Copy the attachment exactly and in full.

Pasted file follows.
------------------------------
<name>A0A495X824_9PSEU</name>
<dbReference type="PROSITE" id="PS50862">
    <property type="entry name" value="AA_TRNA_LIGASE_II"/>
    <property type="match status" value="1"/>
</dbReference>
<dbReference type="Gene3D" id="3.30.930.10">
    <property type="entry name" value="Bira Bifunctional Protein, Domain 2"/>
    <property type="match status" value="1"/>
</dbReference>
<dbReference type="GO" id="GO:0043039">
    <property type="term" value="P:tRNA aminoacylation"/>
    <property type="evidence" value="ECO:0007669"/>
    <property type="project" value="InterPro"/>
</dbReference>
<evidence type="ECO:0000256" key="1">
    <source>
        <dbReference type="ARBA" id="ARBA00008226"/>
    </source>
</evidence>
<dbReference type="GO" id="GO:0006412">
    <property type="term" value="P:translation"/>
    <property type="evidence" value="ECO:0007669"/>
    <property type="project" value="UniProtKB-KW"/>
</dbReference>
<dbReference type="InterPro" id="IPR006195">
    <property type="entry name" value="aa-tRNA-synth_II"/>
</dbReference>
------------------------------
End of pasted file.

<name>A0A495X824_9PSEU</name>
<dbReference type="PROSITE" id="PS50862">
    <property type="entry name" value="AA_TRNA_LIGASE_II"/>
    <property type="match status" value="1"/>
</dbReference>
<dbReference type="Gene3D" id="3.30.930.10">
    <property type="entry name" value="Bira Bifunctional Protein, Domain 2"/>
    <property type="match status" value="1"/>
</dbReference>
<dbReference type="GO" id="GO:0043039">
    <property type="term" value="P:tRNA aminoacylation"/>
    <property type="evidence" value="ECO:0007669"/>
    <property type="project" value="InterPro"/>
</dbReference>
<evidence type="ECO:0000256" key="1">
    <source>
        <dbReference type="ARBA" id="ARBA00008226"/>
    </source>
</evidence>
<dbReference type="GO" id="GO:0006412">
    <property type="term" value="P:translation"/>
    <property type="evidence" value="ECO:0007669"/>
    <property type="project" value="UniProtKB-KW"/>
</dbReference>
<dbReference type="InterPro" id="IPR006195">
    <property type="entry name" value="aa-tRNA-synth_II"/>
</dbReference>